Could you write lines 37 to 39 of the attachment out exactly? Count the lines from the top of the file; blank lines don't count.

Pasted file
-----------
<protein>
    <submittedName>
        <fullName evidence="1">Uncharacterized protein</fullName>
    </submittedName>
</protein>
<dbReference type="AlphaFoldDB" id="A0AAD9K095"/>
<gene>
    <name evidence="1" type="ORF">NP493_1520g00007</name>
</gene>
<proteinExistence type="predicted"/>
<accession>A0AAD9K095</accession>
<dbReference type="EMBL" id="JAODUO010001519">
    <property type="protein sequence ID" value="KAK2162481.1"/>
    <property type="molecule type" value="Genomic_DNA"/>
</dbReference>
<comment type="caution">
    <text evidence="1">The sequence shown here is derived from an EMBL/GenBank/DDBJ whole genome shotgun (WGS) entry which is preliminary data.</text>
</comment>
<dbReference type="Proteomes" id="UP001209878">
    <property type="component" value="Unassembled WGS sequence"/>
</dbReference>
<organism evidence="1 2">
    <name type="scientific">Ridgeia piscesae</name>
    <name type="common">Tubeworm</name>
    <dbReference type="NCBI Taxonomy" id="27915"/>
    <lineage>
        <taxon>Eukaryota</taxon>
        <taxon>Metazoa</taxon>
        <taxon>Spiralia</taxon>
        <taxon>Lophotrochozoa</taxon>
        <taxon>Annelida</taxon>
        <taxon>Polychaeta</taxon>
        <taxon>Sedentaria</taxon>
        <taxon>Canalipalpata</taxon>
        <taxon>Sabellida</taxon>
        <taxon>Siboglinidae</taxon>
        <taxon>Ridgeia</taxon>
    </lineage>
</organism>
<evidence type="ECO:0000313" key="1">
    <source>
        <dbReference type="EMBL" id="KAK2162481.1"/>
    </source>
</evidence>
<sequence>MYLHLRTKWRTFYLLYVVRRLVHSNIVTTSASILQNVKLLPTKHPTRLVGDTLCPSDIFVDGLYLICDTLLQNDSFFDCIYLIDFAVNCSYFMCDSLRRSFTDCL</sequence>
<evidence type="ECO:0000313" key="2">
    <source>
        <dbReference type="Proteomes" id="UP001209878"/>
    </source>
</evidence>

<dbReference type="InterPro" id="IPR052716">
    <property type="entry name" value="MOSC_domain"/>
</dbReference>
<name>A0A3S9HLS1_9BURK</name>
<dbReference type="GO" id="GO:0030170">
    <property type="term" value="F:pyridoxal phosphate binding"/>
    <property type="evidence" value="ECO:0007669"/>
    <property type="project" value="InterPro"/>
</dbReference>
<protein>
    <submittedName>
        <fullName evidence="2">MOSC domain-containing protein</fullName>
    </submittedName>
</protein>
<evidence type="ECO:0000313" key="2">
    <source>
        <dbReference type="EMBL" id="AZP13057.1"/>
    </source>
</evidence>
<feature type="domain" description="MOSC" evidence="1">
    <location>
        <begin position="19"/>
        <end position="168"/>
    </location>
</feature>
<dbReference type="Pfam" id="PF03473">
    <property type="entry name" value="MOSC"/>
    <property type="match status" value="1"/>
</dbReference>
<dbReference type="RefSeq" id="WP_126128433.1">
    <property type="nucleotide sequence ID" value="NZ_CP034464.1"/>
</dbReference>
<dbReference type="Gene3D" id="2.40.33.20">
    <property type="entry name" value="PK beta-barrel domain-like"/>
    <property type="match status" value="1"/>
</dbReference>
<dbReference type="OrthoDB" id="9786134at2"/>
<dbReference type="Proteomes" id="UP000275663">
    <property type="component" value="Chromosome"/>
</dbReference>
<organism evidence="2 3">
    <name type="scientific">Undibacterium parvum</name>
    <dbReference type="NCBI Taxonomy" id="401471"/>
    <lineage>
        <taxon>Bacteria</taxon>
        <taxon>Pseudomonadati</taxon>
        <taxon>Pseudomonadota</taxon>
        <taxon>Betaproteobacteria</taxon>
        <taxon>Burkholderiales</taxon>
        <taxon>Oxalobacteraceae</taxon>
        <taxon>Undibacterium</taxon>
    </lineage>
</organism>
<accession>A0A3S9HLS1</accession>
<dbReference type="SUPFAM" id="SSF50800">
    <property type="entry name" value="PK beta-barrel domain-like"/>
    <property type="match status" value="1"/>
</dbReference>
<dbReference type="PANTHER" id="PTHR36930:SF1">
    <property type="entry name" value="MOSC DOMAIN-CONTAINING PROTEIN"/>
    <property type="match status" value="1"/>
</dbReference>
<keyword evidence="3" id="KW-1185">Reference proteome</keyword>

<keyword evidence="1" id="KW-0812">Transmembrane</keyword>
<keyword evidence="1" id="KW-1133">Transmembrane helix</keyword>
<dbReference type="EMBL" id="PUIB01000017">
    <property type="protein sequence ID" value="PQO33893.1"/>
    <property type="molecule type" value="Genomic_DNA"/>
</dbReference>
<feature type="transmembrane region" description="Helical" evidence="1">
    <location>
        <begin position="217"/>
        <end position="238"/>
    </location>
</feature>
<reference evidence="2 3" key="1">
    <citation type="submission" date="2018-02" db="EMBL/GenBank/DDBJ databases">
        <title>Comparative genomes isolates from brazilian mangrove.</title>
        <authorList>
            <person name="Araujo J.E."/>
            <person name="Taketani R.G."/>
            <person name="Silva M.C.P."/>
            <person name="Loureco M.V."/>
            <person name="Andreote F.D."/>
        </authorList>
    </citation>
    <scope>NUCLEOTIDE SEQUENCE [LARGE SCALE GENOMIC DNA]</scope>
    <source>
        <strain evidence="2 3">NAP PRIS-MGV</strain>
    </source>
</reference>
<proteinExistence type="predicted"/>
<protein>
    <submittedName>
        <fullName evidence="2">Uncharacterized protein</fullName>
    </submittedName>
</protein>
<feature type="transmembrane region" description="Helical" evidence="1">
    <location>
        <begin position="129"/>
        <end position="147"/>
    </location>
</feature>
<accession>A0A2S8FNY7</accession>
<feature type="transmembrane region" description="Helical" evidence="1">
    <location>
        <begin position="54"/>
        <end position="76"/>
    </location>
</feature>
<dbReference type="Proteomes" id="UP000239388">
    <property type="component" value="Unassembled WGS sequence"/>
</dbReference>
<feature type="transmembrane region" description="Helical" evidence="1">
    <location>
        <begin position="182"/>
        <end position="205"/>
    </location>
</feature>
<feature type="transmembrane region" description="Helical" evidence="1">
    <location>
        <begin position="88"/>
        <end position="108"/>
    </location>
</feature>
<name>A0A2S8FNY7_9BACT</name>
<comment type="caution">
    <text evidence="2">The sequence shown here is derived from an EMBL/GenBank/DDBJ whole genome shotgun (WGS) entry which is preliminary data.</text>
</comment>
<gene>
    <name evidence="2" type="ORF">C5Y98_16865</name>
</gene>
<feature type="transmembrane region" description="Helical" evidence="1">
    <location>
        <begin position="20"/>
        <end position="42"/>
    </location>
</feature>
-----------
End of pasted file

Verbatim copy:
        <taxon>Ridgeia</taxon>
    </lineage>
</organism>